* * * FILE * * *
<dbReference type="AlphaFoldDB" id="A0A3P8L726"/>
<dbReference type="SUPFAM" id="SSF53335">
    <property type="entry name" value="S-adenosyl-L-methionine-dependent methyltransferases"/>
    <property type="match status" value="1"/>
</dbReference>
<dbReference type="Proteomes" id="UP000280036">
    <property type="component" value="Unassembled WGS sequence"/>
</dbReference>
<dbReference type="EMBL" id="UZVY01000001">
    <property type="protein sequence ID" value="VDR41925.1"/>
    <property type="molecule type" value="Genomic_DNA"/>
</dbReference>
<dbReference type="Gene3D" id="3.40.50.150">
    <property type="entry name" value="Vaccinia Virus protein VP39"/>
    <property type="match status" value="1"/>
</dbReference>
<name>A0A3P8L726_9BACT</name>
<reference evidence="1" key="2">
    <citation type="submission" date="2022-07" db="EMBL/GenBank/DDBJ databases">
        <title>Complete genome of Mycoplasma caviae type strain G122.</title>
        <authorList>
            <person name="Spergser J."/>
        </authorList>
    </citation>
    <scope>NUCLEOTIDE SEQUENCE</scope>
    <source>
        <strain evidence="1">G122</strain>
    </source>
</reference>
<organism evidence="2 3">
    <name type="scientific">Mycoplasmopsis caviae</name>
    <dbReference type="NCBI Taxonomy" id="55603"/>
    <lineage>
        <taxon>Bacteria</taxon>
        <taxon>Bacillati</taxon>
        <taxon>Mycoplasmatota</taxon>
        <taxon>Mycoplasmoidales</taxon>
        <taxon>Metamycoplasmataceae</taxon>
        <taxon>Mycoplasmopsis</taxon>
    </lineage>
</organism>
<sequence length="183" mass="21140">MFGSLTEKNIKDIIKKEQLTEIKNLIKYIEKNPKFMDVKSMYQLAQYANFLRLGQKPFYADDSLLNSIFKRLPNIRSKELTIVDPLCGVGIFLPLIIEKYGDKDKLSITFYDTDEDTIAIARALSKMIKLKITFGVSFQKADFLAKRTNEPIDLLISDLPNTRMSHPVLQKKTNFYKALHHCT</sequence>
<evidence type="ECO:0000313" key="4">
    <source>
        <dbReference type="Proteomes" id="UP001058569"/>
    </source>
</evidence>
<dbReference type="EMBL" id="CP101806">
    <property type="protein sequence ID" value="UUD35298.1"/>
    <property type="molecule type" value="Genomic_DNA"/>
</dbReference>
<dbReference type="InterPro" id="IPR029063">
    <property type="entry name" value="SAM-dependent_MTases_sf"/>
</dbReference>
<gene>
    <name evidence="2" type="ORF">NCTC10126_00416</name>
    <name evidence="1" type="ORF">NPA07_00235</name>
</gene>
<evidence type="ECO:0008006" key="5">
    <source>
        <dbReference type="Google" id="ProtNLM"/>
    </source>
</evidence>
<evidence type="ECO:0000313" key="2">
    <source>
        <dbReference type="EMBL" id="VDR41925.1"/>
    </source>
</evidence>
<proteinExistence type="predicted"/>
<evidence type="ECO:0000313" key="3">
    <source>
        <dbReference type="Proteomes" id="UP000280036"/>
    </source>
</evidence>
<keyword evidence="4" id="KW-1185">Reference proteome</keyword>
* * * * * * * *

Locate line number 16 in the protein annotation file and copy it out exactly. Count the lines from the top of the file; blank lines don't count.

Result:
</dbReference>